Mr. Gordon Prentice: To ask the Secretary of State for Health when he expects to agree the new NHS dental contract. [192510]

Ms Rosie Winterton: We are to implement the new contractual arrangements from October 2005 and are confident that there is sufficient time to complete the necessary preparatory work.

Dr. Murrison: To ask the Secretary of State for Health pursuant to the answer to the hon. Member for Altrincham and Sale, West (Mr. Brady) of 1 September 2004, Official Report, column 888W, on dentistry, when the Chief Dental Officer expects to report back on the findings of the working group on extra training places; who the members of the working group will be; and whether the remit will include assessment of the requirement for a new dental school. [195034]

Ms Rosie Winterton: The Chief Dental Officer is due to report in January 2005. The working group, which is considering all the options for the allocation of the additional training places, comprises the following.
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Professor Raman BediChief Dental Officer, Chair
Mr. Gareth CruddaceChief Executive, Hampshire and Isle of Wight Strategic Health Authority (SHA)
Mr. Denis GibsonChief Executive, Hampshire and Isle of Wight NHS Workforce Development Confederation (WDC)
Professor Bill HumeHigher Education Funding Council for England
Ms Rosemary GrantDirector of Education Commissioning Avon, Gloucestershire and Wiltshire WDC
Professor Malcolm JonesDean, University of Wales Dental School
Professor John MurrayFormer Dean of Newcastle Dental School and Co-Chair of General Dental Council Visiting Panel
Mr. David NoyceHigher Education Funding Council for England
Mr. David SisslingChief Executive, Leicestershire, Northamptonshire and Rutland SHA
Mr. Derek SpragueCommissioning Manager, Avon, Gloucestershire and Wiltshire SHA
Mr. Martin SturgesDepartment of Health
Mr. Martin WilliamsDepartment for Education and Skills

Mr. Best: To ask the Secretary of State for Health what plans he has to change the guidance issued on the number of recommended visits by NHS patients to their dentists; and if he will make a statement. [195502]

Ms Rosie Winterton [holding answer 2 November 2004]: We are taking account of the recent guideline from the National Institute for Clinical Excellence on recall interval between routine dental examinations in preparing for new contractual arrangements for national health service dentistry to be introduced from October 2005.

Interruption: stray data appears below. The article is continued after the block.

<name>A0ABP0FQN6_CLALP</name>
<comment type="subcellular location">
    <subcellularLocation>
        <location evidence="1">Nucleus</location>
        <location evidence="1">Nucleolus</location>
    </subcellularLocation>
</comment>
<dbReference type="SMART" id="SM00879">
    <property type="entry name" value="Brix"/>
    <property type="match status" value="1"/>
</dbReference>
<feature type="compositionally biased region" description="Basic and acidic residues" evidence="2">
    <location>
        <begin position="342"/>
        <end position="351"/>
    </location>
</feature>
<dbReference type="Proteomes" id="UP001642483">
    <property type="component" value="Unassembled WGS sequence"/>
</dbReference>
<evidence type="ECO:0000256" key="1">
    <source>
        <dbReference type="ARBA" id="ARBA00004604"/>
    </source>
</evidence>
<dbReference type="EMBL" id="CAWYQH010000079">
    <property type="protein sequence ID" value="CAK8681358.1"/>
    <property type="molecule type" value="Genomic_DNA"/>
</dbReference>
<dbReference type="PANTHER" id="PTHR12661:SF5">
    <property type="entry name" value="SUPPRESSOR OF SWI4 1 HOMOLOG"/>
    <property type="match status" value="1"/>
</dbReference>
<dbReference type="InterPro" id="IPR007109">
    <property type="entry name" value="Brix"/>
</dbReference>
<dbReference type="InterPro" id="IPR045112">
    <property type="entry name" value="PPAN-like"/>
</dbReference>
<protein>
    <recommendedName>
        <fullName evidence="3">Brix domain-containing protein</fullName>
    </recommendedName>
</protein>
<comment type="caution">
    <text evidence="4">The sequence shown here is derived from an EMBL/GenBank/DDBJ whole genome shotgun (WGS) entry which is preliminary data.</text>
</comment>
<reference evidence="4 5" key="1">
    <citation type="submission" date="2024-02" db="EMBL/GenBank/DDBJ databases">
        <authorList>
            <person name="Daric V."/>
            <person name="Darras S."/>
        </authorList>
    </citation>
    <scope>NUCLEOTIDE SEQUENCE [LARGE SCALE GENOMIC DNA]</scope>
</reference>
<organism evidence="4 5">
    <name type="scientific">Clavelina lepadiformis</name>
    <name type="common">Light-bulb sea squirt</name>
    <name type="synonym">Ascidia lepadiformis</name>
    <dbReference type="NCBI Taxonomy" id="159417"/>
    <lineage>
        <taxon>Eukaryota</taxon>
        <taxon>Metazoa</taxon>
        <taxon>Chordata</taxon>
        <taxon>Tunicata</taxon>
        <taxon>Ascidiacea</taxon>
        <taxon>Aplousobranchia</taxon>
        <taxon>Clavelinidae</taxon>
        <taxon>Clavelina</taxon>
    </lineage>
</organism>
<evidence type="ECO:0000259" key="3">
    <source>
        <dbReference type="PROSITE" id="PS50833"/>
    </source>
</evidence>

Sandra Gidley: To ask the Secretary of State for Health (1) what his Department's policy is on access to dentures on the NHS; [195524]

(2) what plans his Department has to ensure that older people can obtain dentures on the NHS; and if he will make a statement; [195527]

(3) what fees patients are charged on the NHS for dentures. [195594]

Ms Rosie Winterton: The national health service statement of dental remuneration makes the following provision:

Full upper and lowerUpper or lower only
Patient's Charge122.3276.32
Dentist's fee152.9095.40
Total sum received by dentist275.22171.72

We are aware of problems with NHS dentistry in some areas and, as a result, some people may have difficulties in obtaining new or replacement dentures. We are undertaking the most wide-ranging reforms since the service began in 1948. Not only do the reforms include the recruitment of more dentists, but we are collaborating with the General Dental Council to provide for the registration of a new class of dental technician—the clinical dental technician—who would be able both to supply and fit dentures.

Sandra Gidley: To ask the Secretary of State for Health (1) which staff are permitted to take impressions to make and fit dentures; which regulations apply to this; and if he will make a statement; [195532]

(2) what estimate he has made of the number of dentures provided illegally in each year since 1997. [195533]

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Ms Rosie Winterton: Taking impressions and fitting dentures are part of the practice of dentistry which, under section 38 of the Dentists Act 1984, may only be carried out by a registered dentist or, in the case of taking impression, by a registered dental hygienist or dental therapist working under the direction of a dentist. We will shortly be laying regulations before the House which would empower the General Dental Council to register a new class of dental technician, the clinical dental technician, who would be able both to supply and fit dentures.

Currently a dental technician who fits dentures is practising illegally. We do not have information on which to base an estimate of the number of dentures provided illegally. I understand that the General Dental Council has records of 41 cases it has prosecuted since 1997 involving dental technicians undertaking the practice of dentistry.